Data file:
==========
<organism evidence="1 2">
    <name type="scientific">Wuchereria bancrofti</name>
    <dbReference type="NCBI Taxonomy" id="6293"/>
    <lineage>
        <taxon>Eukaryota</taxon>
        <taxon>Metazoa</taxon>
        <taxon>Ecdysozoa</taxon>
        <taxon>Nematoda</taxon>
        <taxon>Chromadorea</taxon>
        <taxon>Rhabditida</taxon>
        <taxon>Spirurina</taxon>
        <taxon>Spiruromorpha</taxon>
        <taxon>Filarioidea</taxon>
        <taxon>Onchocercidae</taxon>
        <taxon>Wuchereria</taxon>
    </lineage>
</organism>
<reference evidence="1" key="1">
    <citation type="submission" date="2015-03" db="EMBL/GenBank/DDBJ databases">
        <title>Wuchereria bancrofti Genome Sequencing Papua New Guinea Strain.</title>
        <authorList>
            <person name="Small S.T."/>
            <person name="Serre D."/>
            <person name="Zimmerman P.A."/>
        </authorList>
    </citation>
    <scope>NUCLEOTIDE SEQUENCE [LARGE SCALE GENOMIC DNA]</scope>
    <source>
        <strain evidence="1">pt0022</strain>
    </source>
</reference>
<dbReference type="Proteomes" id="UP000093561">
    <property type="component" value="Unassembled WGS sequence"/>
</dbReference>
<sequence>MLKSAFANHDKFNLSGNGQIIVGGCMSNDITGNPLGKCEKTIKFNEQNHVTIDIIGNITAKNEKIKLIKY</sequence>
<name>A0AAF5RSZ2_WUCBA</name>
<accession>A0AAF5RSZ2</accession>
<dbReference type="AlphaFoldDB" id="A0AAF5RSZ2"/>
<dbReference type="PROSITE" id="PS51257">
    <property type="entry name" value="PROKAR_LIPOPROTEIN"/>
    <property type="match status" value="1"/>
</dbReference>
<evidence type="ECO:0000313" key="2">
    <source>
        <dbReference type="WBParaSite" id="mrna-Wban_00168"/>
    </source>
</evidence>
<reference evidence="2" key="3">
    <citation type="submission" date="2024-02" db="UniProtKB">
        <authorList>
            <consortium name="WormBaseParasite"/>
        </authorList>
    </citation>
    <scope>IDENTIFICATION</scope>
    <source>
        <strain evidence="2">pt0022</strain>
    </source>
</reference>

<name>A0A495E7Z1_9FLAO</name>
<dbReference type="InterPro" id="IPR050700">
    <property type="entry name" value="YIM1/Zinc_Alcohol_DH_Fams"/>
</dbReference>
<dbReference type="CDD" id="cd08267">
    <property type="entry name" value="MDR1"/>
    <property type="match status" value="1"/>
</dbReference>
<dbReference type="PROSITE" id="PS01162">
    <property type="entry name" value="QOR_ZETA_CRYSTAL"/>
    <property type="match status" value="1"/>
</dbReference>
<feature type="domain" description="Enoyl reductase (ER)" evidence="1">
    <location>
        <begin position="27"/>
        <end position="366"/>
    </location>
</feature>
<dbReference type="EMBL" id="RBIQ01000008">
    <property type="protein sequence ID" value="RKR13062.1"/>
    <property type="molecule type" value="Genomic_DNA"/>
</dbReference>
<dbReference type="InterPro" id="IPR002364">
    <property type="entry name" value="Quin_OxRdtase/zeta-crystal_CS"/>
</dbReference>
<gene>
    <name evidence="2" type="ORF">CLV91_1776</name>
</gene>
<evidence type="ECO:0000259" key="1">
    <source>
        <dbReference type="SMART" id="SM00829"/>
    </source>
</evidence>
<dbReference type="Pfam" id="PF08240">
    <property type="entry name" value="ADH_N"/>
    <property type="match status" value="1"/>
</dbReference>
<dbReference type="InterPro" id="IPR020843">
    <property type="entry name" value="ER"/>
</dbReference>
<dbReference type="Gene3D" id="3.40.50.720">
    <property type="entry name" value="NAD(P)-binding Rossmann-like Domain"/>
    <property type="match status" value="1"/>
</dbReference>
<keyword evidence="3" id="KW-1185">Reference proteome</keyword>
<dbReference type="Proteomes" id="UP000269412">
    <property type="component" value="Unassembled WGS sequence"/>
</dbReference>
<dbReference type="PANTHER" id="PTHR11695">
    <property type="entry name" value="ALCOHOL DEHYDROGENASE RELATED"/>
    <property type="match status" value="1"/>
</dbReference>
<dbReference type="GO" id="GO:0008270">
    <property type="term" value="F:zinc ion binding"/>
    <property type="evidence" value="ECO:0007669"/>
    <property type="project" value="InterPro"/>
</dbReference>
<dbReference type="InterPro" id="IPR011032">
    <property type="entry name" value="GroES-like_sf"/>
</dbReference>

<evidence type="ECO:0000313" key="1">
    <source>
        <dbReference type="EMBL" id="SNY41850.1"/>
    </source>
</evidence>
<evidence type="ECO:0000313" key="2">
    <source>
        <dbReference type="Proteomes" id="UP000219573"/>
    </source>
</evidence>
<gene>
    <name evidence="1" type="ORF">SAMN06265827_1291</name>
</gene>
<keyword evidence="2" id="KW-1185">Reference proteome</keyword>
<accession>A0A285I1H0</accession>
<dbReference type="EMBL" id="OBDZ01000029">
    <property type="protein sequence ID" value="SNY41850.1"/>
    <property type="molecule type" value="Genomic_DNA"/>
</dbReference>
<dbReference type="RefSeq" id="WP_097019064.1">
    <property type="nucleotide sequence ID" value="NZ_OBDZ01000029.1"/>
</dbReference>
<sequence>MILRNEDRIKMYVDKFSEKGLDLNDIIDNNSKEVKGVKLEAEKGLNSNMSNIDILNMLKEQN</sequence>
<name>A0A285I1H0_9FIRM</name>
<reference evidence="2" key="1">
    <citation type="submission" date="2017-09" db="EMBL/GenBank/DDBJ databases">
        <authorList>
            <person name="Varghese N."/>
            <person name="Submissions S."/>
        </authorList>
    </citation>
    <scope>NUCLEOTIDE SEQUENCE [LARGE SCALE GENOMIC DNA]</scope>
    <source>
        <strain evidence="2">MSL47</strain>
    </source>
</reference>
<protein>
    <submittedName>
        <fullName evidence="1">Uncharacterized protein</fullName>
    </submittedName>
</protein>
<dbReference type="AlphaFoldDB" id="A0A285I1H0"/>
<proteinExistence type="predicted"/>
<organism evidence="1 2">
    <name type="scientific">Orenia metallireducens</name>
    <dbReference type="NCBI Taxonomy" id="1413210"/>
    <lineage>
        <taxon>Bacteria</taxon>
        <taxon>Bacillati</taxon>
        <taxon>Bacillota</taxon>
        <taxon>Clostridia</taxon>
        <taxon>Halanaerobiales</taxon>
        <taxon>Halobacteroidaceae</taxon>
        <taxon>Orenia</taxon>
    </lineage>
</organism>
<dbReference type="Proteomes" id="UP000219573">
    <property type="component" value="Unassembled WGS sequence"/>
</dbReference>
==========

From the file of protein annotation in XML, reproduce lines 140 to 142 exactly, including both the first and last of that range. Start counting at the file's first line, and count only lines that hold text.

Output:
</dbReference>
<sequence>MILRNEDRIKMYVDKFSEKGLDLNDIIDNNSKEVKGVKLEAEKGLNSNMSNIDILNMLKEQN</sequence>
<name>A0A285I1H0_9FIRM</name>